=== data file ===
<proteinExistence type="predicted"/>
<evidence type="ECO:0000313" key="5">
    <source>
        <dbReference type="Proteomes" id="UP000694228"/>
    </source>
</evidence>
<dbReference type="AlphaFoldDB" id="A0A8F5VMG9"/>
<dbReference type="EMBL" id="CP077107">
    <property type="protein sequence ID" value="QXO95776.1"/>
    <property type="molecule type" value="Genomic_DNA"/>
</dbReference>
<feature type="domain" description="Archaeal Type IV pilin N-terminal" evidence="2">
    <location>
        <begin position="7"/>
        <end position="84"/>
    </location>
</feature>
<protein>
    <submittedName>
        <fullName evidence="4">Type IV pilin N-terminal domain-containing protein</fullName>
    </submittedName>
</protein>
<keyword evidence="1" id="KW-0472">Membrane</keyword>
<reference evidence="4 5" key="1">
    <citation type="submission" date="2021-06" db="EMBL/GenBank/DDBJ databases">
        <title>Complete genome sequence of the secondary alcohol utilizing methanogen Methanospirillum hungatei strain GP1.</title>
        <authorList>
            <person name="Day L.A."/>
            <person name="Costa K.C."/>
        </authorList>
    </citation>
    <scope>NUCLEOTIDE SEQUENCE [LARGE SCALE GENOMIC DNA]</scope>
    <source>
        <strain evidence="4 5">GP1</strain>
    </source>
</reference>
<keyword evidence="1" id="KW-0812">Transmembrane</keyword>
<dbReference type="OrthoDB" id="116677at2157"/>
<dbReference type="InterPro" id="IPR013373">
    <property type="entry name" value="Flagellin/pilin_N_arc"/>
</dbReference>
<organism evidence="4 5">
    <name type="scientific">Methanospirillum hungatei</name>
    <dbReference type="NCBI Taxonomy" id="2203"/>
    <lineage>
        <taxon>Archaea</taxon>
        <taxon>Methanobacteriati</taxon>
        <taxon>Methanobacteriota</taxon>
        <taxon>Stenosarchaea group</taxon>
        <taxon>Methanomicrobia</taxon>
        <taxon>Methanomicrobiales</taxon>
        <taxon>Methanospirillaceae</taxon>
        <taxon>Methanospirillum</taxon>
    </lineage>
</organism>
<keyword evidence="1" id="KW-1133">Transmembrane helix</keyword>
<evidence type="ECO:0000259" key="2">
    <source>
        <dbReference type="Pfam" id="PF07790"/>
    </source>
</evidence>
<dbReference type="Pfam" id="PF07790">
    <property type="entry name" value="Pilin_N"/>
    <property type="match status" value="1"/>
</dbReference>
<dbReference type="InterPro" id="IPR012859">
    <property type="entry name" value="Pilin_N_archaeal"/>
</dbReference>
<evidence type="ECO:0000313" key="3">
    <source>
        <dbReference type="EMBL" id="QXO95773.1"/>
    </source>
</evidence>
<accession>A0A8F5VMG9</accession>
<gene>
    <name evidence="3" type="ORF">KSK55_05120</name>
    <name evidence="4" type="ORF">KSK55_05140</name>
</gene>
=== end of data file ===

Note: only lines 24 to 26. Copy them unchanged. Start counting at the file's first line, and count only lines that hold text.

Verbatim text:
<reference evidence="4 5" key="1">
    <citation type="submission" date="2021-06" db="EMBL/GenBank/DDBJ databases">
        <title>Complete genome sequence of the secondary alcohol utilizing methanogen Methanospirillum hungatei strain GP1.</title>